Thursday, November 24, 2005

Openomy - building the file system for Web 2.0

Openomy wants to become for the Web what FAT was for MS-DOS and NTFS is for Windows. No idea what I'm talking of? (I don't know the nerd ratio of my readership.) Then here's a better description, taken from Openomy's site:

Openomy is an online file system. You can store files on Openomy and access them from any computer. Openomy organizes files and users via tags (as opposed to folders). You can choose to keep your files guarded by Openomy, or allow certain outside applications (of your choice) to do new and interesting things with your data.

In case you're still not sure why this is a great idea, consider this: At the moment, your Writely files are stored on Writely's servers, your Num Sum files are stored on Num Sum's servers and your Basecamp files are stored on Basecamp's servers. (If you're not using any of these applications, please read this posting again in two years. Chances are you'll be using one of these services, or a similar one, by then. BTW, why not send yourself a reminder in two years to see if my fortune-telling is right?)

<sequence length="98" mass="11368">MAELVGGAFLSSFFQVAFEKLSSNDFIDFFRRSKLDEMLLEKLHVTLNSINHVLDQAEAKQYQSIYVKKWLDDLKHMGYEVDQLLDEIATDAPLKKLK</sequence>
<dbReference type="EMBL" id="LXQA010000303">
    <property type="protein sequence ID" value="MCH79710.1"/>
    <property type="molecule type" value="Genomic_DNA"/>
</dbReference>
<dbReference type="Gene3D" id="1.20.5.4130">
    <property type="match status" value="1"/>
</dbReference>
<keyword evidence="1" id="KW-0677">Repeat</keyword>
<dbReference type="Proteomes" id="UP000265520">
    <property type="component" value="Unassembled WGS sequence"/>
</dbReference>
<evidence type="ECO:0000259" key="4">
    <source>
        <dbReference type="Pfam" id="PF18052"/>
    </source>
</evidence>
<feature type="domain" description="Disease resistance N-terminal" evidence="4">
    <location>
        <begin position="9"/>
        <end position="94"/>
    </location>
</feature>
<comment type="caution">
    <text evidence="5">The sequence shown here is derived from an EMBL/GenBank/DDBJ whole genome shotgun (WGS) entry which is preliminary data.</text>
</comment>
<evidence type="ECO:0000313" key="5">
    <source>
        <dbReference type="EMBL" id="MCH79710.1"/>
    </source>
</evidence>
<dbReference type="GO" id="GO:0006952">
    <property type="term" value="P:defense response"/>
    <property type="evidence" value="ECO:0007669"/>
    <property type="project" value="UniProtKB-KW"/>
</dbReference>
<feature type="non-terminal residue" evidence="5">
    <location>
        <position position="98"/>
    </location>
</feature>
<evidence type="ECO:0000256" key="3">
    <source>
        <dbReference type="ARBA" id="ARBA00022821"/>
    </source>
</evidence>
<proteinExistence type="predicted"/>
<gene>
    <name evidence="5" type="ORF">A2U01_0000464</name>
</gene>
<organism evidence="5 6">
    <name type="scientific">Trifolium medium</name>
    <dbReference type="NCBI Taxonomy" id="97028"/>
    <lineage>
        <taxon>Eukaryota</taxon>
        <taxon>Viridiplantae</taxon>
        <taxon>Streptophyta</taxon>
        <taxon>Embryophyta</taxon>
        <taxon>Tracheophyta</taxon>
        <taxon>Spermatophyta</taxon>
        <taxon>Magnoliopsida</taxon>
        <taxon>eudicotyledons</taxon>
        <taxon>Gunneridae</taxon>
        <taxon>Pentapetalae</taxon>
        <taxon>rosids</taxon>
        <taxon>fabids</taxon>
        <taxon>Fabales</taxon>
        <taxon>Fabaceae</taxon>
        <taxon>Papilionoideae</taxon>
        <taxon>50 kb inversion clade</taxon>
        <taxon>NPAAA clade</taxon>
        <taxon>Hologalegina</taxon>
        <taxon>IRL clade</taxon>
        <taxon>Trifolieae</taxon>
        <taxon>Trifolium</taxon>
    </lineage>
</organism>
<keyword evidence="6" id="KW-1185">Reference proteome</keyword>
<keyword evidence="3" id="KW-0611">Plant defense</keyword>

So, do you have a separate hard drive for Word, Excel and Powerpoint? No? Then I'm not sure if it makes sense to have a separate file system and storage server for each Web-based application.

I think Openomy is a really, really smart idea. I also think a viable business can be built around it. To enter the market I think they should build one really cool application that is closely tied with Openomy and give it away for free or for as little money as possible. The most obvious application, of course, is to address the terribly underserved market for online storage and remote backup. And while not offering a perfect solution for that need yet, they're already beginning to do just that.

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